LONDON/FRANKFURT — Major central banks are looking at the case for issuing their own digital currencies, the Bank of England and European Central Bank said on Tuesday, amid a growing debate over the future of money and who controls it.
The central banks of Britain, the eurozone, Japan, Canada, Sweden and Switzerland will share experiences in a new group headed by former European Central Bank official Benoit Coeure and assisted by the Bank of International Settlements, they said.
Central banks across the world have quickened the pace with which they are looking at issuing their own digital currencies in the wake of Facebook’s push to launch Libra.
Of major central banks, China’s has emerged as the frontrunner in the drive to create its own digitized money, though details of the project are still scarce.
“The group will assess … economic, functional and technical design choices, including cross-border interoperability; and the sharing of knowledge on emerging technologies,” the central banks said in a statement.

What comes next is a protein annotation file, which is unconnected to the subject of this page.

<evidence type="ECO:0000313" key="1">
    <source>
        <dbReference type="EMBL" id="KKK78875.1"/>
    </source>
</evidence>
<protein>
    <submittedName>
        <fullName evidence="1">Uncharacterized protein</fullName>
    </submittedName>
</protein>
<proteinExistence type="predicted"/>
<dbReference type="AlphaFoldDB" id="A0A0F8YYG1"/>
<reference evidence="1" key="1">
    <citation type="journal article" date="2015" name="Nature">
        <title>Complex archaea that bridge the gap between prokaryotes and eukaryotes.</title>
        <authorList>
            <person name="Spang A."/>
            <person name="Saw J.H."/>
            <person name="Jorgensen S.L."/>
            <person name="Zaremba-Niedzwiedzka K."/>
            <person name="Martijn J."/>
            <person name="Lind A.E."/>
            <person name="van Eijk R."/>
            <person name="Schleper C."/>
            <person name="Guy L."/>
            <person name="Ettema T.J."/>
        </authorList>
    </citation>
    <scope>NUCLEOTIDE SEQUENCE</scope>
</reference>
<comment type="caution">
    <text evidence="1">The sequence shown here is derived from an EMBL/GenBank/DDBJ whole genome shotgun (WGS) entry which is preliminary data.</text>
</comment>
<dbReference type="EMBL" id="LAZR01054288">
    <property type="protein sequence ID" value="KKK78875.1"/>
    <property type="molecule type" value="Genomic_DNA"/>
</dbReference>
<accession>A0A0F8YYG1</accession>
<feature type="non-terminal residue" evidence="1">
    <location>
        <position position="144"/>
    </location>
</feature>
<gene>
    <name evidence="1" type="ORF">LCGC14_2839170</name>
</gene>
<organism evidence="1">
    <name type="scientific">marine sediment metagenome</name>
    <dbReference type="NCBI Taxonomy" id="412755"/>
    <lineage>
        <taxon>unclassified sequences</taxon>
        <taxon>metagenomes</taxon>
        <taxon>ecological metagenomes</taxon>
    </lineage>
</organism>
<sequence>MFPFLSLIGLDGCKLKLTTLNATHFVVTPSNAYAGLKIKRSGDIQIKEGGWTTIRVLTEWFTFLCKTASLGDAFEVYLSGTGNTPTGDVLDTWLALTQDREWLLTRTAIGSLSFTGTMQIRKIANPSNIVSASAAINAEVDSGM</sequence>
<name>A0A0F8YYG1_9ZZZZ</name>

CBDCs are traditional money, but in digital form, issued and governed by a country’s central bank. By contrast, cryptocurrencies such as bitcoin are produced by solving complex maths puzzles, and governed by disparate online communities instead of a centralized body.
The common denominator is that cryptocurrencies and CBDCs, to a varying degree, are based on blockchain technology, a digital ledger that allows transactions to be recorded and accessed in real time by multiple parties.
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Last year BoE Governor Mark Carney took aim at the U.S. dollar’s “destabilizing” role in the world economy and said central banks might need to join together to create their own replacement reserve currency.
The best solution would be a diversified multi-polar financial system, something that could be provided by technology, Carney said.
Facebook’s Libra was the most high-profile proposed digital currency to date but it faced a host of fundamental issues that it had yet to address, he added.
© Thomson Reuters 2020